As the video below shows, an ADD-affected child’s brain (left) matures in a normal pattern, but it is delayed by about three years compared to the brains of children without ADD (right).
The delay affects the outer layer of brain, called the cortex, which enables people to focus, control impulsive behavior and remember things from one moment to the next–functions that are often challenging for children with ADD. Although the ADD brain may take longer to mature, a recent study conducted brain scans of 119 adult ADD patients and 107 “controls” (patients without ADD) found that differences in brain development “largely normalize” as children with ADD reach adulthood.
The Adult ADD Brain
While neurological differences between individuals with and without ADD may normalize over time, many adults do not simply “grow out of it.” Although most ADD brain research has focused on children, a growing number of studies have examined the neurological basis for ADD among adults.
For example, Dr. Richard Friedman, professor of clinical psychiatry at the Weill Cornell Medical College, has explored how dopamine, a neurotransmitter (or chemical messenger), affects mental and emotional function and the brain’s “reward response“–the pleasure one feels in response to certain experiences. Friedman explains that “rewards like sex, money, drugs and novel situations all cause the release of dopamine in the reward circuit of the brain…aside from generating a sense of pleasure, this dopamine signal tells your brain something like, ‘Pay attention, this is an important experience that is worth remembering.’”
Research has shown that lower dopamine receptor and transporter levels in the brains of non-medicated individuals with ADD contribute to the classic ADD symptoms of inattention and impulsivity. Researchers reported in 2009 that this could explain why “attentional deficits in individuals with ADD are most evident in tasks that are considered boring, repetitive, and uninteresting.” As Dr. Friedman argues, a “sluggish reward circuit makes normally interesting activities seem dull and would explain, in part, why people with ADD find repetitive and routine tasks unrewarding and even painfully boring.”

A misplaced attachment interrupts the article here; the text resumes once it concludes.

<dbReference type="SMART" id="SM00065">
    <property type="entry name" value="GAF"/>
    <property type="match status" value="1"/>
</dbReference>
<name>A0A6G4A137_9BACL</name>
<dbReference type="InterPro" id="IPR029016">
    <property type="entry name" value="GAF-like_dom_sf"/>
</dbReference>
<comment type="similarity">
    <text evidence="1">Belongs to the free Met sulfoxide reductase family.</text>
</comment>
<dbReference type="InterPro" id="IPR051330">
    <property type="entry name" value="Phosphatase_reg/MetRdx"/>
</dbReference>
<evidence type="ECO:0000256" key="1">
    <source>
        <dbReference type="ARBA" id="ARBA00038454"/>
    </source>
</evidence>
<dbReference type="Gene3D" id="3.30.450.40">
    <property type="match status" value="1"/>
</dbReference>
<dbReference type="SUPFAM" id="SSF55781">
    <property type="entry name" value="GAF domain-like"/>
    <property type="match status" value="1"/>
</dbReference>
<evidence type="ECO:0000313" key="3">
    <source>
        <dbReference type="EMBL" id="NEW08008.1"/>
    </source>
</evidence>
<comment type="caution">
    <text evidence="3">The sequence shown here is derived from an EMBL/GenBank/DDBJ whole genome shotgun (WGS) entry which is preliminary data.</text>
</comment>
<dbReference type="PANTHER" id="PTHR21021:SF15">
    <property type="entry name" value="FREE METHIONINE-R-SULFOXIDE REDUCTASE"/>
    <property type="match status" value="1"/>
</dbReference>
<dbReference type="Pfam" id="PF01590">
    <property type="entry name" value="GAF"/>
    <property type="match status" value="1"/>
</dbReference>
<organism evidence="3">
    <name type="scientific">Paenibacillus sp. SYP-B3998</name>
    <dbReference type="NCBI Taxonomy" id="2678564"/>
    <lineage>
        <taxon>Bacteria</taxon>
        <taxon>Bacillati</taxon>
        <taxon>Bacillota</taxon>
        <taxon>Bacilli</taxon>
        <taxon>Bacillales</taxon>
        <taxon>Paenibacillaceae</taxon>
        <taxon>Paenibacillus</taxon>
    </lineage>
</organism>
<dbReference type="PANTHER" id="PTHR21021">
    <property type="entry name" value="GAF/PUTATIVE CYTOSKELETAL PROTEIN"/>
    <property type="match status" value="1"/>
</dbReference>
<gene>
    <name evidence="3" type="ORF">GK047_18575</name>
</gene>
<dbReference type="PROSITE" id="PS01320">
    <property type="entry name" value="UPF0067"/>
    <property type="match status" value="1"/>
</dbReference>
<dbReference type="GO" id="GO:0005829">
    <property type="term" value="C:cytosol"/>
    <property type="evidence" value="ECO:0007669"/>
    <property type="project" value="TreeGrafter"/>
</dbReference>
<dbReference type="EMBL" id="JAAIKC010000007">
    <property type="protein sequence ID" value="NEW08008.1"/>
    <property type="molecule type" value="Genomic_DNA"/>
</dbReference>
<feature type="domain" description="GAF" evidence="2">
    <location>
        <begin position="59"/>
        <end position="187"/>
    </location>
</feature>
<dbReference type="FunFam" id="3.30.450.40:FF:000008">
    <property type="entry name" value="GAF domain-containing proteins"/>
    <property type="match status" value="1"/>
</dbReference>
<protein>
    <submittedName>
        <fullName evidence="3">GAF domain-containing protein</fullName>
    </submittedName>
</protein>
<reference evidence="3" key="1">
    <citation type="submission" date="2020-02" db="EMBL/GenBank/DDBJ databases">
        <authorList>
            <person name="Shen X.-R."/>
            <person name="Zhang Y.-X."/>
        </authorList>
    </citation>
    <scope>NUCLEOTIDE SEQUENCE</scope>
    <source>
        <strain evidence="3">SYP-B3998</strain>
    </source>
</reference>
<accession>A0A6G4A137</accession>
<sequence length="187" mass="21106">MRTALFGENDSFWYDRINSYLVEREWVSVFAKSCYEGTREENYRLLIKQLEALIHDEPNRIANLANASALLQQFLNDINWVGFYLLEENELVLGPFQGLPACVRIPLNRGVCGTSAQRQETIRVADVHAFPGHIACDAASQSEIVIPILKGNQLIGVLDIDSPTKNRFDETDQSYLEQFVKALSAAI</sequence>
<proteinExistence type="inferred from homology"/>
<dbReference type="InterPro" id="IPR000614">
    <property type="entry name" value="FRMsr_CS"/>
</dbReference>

In addition to exploring the brain’s reward response, recent studies have used functional magnetic resonance imaging (fMRI) technology to observe differences in the brain’s “default mode network” (DMN) between individuals with and without ADD. The DMN is activated when people daydream, think about the future, or recall memories, and de-activated during more goal-oriented activities as the brain’s “task-positive network” takes over. Several fMRI studies have shown “altered patterns of activation” in the DMN when study participants perform tasks related to executive function.
A study published in mid-2014 used fMRI to compare DMN activity among adults who experienced ADD symptoms to adults whose symptoms had lessened over time. The network’s two hubs — the posterior cingulate cortex and the medial prefrontal cortex–normally work in tandem (image on far left), but among study participants with ADD symptoms, they were out of sync (middle image). As the far right image shows, adults whose ADD symptoms had lessened over time showed no difference compared to adults without an ADD diagnosis.
A larger study published in late 2015 used fMRI to compare adults with ADD who had received long-term methylphenidate (Ritalin, Concerta, Metadate, Daytrana) to treat ADD, and those who had never taken ADD medication. Researchers found that participants’ DMN failed to de-activate, regardless of whether or not they had ever taken medication.